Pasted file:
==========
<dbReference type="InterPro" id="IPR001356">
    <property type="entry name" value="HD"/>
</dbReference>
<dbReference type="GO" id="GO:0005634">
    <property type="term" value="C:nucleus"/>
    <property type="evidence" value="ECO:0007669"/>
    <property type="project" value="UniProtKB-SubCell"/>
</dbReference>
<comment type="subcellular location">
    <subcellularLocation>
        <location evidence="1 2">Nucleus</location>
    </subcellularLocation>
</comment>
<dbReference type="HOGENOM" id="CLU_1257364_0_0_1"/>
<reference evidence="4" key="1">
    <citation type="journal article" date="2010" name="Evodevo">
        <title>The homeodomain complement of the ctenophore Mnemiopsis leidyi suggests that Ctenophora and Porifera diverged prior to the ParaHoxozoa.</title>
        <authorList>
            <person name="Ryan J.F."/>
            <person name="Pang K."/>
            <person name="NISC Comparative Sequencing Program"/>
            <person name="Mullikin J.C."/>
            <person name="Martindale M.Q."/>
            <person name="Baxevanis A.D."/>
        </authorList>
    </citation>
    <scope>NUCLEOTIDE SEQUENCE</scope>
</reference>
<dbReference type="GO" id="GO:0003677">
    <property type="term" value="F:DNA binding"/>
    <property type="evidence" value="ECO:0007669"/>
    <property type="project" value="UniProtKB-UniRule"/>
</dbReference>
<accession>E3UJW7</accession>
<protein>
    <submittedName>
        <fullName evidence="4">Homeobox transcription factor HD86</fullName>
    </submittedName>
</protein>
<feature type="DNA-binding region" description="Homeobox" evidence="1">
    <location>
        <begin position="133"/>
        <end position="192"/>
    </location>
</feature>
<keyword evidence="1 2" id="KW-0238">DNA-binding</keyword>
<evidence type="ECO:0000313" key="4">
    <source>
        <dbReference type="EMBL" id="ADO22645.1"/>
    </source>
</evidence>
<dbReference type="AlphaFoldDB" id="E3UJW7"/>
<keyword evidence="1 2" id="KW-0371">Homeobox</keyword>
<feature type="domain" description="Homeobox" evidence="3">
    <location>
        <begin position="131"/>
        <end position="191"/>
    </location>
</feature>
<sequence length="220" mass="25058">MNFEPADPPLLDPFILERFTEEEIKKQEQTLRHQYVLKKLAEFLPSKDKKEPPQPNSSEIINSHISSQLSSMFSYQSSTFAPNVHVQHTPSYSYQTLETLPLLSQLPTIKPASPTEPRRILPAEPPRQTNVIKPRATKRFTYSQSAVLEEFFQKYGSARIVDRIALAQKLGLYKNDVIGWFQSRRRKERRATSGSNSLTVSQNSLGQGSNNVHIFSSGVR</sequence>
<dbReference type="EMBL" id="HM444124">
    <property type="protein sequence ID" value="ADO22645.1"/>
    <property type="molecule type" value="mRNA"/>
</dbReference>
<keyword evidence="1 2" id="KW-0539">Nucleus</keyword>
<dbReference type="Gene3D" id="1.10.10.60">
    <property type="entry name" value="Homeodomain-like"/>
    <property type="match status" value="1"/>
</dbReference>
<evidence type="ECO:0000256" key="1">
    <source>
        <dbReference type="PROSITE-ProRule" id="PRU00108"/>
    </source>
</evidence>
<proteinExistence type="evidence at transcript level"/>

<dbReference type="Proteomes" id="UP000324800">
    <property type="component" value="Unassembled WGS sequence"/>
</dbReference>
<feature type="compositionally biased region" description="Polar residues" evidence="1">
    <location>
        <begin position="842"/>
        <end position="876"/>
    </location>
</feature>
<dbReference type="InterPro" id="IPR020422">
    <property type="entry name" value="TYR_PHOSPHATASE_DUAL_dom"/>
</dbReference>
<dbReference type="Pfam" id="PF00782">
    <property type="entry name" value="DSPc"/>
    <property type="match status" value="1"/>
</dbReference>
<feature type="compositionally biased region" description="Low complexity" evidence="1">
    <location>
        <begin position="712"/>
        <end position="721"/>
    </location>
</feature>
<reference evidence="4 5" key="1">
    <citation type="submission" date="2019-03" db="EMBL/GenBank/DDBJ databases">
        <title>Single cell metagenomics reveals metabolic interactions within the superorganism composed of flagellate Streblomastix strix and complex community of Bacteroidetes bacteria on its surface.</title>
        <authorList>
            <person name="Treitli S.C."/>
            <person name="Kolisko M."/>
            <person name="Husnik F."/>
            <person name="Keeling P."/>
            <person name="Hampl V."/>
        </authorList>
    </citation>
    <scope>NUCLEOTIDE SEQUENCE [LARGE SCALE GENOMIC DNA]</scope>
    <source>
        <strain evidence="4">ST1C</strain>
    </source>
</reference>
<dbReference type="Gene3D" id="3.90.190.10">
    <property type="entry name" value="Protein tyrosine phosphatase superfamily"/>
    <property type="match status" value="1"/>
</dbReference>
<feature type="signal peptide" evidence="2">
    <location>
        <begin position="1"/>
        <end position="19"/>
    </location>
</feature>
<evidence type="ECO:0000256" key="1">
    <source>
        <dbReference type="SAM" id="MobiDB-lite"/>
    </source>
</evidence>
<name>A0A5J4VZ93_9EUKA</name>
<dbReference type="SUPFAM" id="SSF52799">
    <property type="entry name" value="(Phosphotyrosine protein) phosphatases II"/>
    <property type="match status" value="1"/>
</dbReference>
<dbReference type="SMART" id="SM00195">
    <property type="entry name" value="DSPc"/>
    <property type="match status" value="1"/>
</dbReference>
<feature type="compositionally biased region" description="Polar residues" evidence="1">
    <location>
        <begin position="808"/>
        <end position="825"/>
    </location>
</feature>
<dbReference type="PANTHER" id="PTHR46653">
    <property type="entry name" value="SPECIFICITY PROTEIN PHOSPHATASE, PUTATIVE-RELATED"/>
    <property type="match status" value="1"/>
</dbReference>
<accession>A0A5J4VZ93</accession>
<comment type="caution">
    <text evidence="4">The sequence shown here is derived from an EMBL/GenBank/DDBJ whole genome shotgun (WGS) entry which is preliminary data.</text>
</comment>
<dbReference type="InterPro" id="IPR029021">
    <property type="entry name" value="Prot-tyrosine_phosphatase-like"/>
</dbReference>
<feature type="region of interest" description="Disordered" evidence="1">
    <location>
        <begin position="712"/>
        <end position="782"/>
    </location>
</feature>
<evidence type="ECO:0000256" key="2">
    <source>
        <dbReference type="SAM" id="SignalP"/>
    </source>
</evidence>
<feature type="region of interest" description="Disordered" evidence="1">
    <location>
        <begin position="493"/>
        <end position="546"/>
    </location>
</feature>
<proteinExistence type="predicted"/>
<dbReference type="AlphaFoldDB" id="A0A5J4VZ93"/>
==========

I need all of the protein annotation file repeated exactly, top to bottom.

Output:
<dbReference type="InterPro" id="IPR001356">
    <property type="entry name" value="HD"/>
</dbReference>
<dbReference type="GO" id="GO:0005634">
    <property type="term" value="C:nucleus"/>
    <property type="evidence" value="ECO:0007669"/>
    <property type="project" value="UniProtKB-SubCell"/>
</dbReference>
<comment type="subcellular location">
    <subcellularLocation>
        <location evidence="1 2">Nucleus</location>
    </subcellularLocation>
</comment>
<dbReference type="HOGENOM" id="CLU_1257364_0_0_1"/>
<reference evidence="4" key="1">
    <citation type="journal article" date="2010" name="Evodevo">
        <title>The homeodomain complement of the ctenophore Mnemiopsis leidyi suggests that Ctenophora and Porifera diverged prior to the ParaHoxozoa.</title>
        <authorList>
            <person name="Ryan J.F."/>
            <person name="Pang K."/>
            <person name="NISC Comparative Sequencing Program"/>
            <person name="Mullikin J.C."/>
            <person name="Martindale M.Q."/>
            <person name="Baxevanis A.D."/>
        </authorList>
    </citation>
    <scope>NUCLEOTIDE SEQUENCE</scope>
</reference>
<dbReference type="GO" id="GO:0003677">
    <property type="term" value="F:DNA binding"/>
    <property type="evidence" value="ECO:0007669"/>
    <property type="project" value="UniProtKB-UniRule"/>
</dbReference>
<accession>E3UJW7</accession>
<protein>
    <submittedName>
        <fullName evidence="4">Homeobox transcription factor HD86</fullName>
    </submittedName>
</protein>
<feature type="DNA-binding region" description="Homeobox" evidence="1">
    <location>
        <begin position="133"/>
        <end position="192"/>
    </location>
</feature>
<keyword evidence="1 2" id="KW-0238">DNA-binding</keyword>
<evidence type="ECO:0000313" key="4">
    <source>
        <dbReference type="EMBL" id="ADO22645.1"/>
    </source>
</evidence>
<dbReference type="AlphaFoldDB" id="E3UJW7"/>
<keyword evidence="1 2" id="KW-0371">Homeobox</keyword>
<feature type="domain" description="Homeobox" evidence="3">
    <location>
        <begin position="131"/>
        <end position="191"/>
    </location>
</feature>
<sequence length="220" mass="25058">MNFEPADPPLLDPFILERFTEEEIKKQEQTLRHQYVLKKLAEFLPSKDKKEPPQPNSSEIINSHISSQLSSMFSYQSSTFAPNVHVQHTPSYSYQTLETLPLLSQLPTIKPASPTEPRRILPAEPPRQTNVIKPRATKRFTYSQSAVLEEFFQKYGSARIVDRIALAQKLGLYKNDVIGWFQSRRRKERRATSGSNSLTVSQNSLGQGSNNVHIFSSGVR</sequence>
<dbReference type="EMBL" id="HM444124">
    <property type="protein sequence ID" value="ADO22645.1"/>
    <property type="molecule type" value="mRNA"/>
</dbReference>
<keyword evidence="1 2" id="KW-0539">Nucleus</keyword>
<dbReference type="Gene3D" id="1.10.10.60">
    <property type="entry name" value="Homeodomain-like"/>
    <property type="match status" value="1"/>
</dbReference>
<evidence type="ECO:0000256" key="1">
    <source>
        <dbReference type="PROSITE-ProRule" id="PRU00108"/>
    </source>
</evidence>
<proteinExistence type="evidence at transcript level"/>

<dbReference type="Proteomes" id="UP000324800">
    <property type="component" value="Unassembled WGS sequence"/>
</dbReference>
<feature type="compositionally biased region" description="Polar residues" evidence="1">
    <location>
        <begin position="842"/>
        <end position="876"/>
    </location>
</feature>
<dbReference type="InterPro" id="IPR020422">
    <property type="entry name" value="TYR_PHOSPHATASE_DUAL_dom"/>
</dbReference>
<dbReference type="Pfam" id="PF00782">
    <property type="entry name" value="DSPc"/>
    <property type="match status" value="1"/>
</dbReference>
<feature type="compositionally biased region" description="Low complexity" evidence="1">
    <location>
        <begin position="712"/>
        <end position="721"/>
    </location>
</feature>
<reference evidence="4 5" key="1">
    <citation type="submission" date="2019-03" db="EMBL/GenBank/DDBJ databases">
        <title>Single cell metagenomics reveals metabolic interactions within the superorganism composed of flagellate Streblomastix strix and complex community of Bacteroidetes bacteria on its surface.</title>
        <authorList>
            <person name="Treitli S.C."/>
            <person name="Kolisko M."/>
            <person name="Husnik F."/>
            <person name="Keeling P."/>
            <person name="Hampl V."/>
        </authorList>
    </citation>
    <scope>NUCLEOTIDE SEQUENCE [LARGE SCALE GENOMIC DNA]</scope>
    <source>
        <strain evidence="4">ST1C</strain>
    </source>
</reference>
<dbReference type="Gene3D" id="3.90.190.10">
    <property type="entry name" value="Protein tyrosine phosphatase superfamily"/>
    <property type="match status" value="1"/>
</dbReference>
<feature type="signal peptide" evidence="2">
    <location>
        <begin position="1"/>
        <end position="19"/>
    </location>
</feature>
<evidence type="ECO:0000256" key="1">
    <source>
        <dbReference type="SAM" id="MobiDB-lite"/>
    </source>
</evidence>
<name>A0A5J4VZ93_9EUKA</name>
<dbReference type="SUPFAM" id="SSF52799">
    <property type="entry name" value="(Phosphotyrosine protein) phosphatases II"/>
    <property type="match status" value="1"/>
</dbReference>
<dbReference type="SMART" id="SM00195">
    <property type="entry name" value="DSPc"/>
    <property type="match status" value="1"/>
</dbReference>
<feature type="compositionally biased region" description="Polar residues" evidence="1">
    <location>
        <begin position="808"/>
        <end position="825"/>
    </location>
</feature>
<dbReference type="PANTHER" id="PTHR46653">
    <property type="entry name" value="SPECIFICITY PROTEIN PHOSPHATASE, PUTATIVE-RELATED"/>
    <property type="match status" value="1"/>
</dbReference>
<accession>A0A5J4VZ93</accession>
<comment type="caution">
    <text evidence="4">The sequence shown here is derived from an EMBL/GenBank/DDBJ whole genome shotgun (WGS) entry which is preliminary data.</text>
</comment>
<dbReference type="InterPro" id="IPR029021">
    <property type="entry name" value="Prot-tyrosine_phosphatase-like"/>
</dbReference>
<feature type="region of interest" description="Disordered" evidence="1">
    <location>
        <begin position="712"/>
        <end position="782"/>
    </location>
</feature>
<evidence type="ECO:0000256" key="2">
    <source>
        <dbReference type="SAM" id="SignalP"/>
    </source>
</evidence>
<feature type="region of interest" description="Disordered" evidence="1">
    <location>
        <begin position="493"/>
        <end position="546"/>
    </location>
</feature>
<proteinExistence type="predicted"/>
<dbReference type="AlphaFoldDB" id="A0A5J4VZ93"/>